A critic may object that the Hindu worldview was not always enlightened or egalitarian when it comes to adultery because even in the Varuṇa-praghāsa rite it is only the woman who confesses. It is important to have a sense of proportion while drawing such inferences. Nowhere does Hinduism prescribe death sentence to an adulteress whereas Christianity does. Nowhere does Hinduism entrust the fate of an adulteress in the hands of mobsters and kangaroo courts whereas Jesus did. Hinduism doesn’t condemn an adulteress whereas Christianity does without even considering the mitigating factors. Hinduism recognizes the innate sanctity of a woman and enables a woman to regain it even after she committed adultery whereas Christianity treats a woman as a mere commodity that can be disposed of as misogynistic men wish.
Therefore, in every sense, Hinduism treats an adulteress much better than Jesus did. If one were to give Hinduism a generous score of 5 on the misogyny index (on a scale of 1 to 100 with 100 being the embodiment of misogyny) then one would give Jesus a solid 100.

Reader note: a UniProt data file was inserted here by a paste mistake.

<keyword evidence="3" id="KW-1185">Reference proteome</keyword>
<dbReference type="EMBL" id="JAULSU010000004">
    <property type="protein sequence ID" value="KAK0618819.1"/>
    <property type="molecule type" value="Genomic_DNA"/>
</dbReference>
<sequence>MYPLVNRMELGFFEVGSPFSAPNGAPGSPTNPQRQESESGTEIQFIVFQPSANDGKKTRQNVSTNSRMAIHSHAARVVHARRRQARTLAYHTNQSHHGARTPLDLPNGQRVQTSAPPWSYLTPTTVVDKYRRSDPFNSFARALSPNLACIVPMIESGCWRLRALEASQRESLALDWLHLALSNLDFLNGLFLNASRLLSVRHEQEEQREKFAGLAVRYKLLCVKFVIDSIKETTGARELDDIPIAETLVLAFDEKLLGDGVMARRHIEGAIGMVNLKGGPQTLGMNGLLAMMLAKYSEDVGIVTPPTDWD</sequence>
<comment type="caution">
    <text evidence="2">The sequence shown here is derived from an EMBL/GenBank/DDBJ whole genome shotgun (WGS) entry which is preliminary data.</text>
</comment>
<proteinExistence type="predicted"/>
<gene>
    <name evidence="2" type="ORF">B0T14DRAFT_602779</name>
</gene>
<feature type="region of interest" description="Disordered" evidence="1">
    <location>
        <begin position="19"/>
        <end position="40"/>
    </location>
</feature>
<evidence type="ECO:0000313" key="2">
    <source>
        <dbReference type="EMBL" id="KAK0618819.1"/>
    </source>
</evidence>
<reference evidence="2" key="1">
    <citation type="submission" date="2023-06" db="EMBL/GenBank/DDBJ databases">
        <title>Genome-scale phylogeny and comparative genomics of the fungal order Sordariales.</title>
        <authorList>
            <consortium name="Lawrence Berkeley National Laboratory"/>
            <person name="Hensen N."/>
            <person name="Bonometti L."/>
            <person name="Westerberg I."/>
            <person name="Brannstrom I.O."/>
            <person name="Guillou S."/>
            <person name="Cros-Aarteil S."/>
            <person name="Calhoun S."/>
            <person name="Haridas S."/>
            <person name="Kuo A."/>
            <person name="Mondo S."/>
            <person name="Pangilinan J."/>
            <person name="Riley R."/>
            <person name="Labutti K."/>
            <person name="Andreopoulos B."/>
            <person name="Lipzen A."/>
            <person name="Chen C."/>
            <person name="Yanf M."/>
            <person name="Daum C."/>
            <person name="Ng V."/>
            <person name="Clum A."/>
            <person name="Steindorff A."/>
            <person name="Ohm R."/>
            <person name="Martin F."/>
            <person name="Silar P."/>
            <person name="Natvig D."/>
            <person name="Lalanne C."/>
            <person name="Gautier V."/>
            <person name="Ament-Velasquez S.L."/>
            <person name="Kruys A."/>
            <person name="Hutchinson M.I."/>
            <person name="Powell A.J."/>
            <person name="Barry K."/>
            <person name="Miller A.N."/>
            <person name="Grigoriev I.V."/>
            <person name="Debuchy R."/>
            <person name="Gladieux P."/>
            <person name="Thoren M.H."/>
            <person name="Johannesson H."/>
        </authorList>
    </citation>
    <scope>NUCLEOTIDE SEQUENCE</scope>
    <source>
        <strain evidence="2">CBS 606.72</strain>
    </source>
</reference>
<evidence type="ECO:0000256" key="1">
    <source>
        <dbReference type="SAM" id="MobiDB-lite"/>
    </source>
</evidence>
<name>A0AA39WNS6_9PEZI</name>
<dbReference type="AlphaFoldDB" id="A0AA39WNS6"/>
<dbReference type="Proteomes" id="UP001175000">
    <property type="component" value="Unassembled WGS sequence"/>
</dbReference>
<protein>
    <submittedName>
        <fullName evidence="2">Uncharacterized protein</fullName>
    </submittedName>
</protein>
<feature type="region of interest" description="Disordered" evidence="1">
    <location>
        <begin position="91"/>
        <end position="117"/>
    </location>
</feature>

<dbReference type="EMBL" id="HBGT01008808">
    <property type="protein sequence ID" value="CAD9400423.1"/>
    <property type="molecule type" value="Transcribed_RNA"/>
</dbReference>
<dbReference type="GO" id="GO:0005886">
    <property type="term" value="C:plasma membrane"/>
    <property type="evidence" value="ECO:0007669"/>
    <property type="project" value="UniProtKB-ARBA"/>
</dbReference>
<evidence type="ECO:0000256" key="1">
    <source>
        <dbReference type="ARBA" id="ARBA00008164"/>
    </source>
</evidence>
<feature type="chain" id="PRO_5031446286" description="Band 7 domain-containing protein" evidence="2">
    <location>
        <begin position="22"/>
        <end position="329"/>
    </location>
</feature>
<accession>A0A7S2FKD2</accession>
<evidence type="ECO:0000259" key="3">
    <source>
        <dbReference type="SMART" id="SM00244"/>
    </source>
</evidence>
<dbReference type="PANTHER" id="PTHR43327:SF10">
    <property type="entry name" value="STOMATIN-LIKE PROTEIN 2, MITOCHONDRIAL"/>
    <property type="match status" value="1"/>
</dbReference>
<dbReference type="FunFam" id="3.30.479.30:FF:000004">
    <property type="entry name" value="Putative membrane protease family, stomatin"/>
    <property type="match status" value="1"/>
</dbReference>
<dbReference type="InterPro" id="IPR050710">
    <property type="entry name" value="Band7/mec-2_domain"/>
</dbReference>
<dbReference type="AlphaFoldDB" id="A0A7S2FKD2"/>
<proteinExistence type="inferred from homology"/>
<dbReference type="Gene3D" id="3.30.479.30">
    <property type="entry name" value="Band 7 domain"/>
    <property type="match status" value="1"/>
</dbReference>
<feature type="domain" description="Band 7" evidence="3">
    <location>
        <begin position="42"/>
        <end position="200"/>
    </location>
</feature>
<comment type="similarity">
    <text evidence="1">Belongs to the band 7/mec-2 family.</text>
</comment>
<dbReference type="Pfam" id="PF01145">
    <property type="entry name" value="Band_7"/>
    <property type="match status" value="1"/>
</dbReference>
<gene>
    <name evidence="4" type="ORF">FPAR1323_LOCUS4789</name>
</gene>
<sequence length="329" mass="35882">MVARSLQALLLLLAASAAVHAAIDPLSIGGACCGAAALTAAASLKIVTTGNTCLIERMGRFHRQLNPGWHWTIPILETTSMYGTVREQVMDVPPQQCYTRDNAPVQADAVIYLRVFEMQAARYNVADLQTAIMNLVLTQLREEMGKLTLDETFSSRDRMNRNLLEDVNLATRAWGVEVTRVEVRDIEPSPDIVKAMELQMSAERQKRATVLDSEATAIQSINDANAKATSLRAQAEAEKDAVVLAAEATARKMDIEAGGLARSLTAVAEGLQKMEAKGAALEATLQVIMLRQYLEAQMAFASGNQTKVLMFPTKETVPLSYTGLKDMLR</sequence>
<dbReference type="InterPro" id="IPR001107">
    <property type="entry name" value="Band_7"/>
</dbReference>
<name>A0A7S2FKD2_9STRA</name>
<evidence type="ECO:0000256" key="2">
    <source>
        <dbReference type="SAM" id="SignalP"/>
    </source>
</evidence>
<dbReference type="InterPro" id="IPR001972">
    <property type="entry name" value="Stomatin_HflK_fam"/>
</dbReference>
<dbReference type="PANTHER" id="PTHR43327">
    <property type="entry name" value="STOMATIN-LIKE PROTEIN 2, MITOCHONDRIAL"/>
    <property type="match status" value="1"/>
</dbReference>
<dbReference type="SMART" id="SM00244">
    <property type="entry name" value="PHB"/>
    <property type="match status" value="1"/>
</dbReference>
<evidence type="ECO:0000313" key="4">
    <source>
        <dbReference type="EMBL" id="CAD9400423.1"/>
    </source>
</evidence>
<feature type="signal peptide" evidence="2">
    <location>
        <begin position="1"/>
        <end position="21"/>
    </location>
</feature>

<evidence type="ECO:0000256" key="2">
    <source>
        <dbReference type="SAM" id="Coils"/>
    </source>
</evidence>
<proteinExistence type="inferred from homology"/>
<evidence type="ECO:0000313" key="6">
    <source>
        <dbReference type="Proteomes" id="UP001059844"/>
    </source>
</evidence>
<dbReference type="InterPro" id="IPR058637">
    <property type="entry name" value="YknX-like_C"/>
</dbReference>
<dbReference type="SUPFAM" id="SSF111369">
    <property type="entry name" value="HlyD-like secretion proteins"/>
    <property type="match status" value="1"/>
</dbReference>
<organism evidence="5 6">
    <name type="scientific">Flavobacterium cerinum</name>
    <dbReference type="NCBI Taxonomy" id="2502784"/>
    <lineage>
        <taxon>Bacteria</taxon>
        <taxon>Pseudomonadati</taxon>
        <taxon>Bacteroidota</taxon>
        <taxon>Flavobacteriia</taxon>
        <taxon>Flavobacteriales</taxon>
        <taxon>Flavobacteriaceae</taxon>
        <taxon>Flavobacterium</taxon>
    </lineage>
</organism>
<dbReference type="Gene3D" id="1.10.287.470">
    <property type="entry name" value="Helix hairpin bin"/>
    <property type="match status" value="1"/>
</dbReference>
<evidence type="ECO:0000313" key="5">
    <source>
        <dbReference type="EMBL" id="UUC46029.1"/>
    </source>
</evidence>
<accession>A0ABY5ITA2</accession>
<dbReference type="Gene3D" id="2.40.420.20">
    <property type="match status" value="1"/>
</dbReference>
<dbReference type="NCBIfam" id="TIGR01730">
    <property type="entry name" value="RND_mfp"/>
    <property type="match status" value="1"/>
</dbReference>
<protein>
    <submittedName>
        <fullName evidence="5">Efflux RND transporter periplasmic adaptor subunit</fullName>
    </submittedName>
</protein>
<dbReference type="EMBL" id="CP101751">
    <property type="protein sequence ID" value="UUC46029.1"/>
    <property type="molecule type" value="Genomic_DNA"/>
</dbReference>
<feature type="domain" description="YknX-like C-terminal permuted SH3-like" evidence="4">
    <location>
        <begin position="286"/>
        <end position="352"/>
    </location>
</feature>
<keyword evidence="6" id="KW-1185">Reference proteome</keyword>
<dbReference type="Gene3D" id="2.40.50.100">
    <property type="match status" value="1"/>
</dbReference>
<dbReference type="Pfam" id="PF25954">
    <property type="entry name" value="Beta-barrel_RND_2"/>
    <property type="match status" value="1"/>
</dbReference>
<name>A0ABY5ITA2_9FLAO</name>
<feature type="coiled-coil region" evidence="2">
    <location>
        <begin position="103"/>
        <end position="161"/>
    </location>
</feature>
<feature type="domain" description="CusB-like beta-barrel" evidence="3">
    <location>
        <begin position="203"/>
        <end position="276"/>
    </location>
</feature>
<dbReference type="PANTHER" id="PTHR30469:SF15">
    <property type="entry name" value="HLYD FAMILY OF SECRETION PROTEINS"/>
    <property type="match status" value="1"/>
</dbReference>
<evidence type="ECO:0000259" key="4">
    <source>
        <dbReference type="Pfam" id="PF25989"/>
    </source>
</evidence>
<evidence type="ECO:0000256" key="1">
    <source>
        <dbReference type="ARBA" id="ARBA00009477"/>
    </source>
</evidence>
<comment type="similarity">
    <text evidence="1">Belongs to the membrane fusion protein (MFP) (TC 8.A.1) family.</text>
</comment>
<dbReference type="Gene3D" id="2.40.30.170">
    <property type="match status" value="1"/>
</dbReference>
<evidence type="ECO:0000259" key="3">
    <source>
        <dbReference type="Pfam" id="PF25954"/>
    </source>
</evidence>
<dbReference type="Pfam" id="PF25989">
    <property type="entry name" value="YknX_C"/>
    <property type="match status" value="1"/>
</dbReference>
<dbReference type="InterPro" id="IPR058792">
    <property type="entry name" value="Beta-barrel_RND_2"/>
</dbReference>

More importantly, Hindu traditions are not ossified unlike Christian beliefs. Hindu traditions continually evolve; that is why one dharmaśāstra text supplants another over time. It is because of this reason that Hinduism evolved the notion of kaṛpu (Sanskrit kalpita) or chastity for men as well as women. The Hindu sage Tiruvaḻḻuvar makes it an ideal for men as much as for women: a real man is one who never casts a covetous eye on another man’s wife (The Tirukkuṛaḻ 148).
This plasticity allows Hinduism to continually improve and become egalitarian. In contrast, Christianity treats the Bible as a revelation from god and hence immutable. As a result, a Christian, be it Jesus or the pope, is incapable of challenging and amending the misogynistic biblical teachings; doing so would be blasphemous. Therefore, Christianscannot challenge biblical teachings and injunctions any more than Jesus could. So, Christianity cannot improve.A society that values women must reject the misogynistic Jesus and Christianity.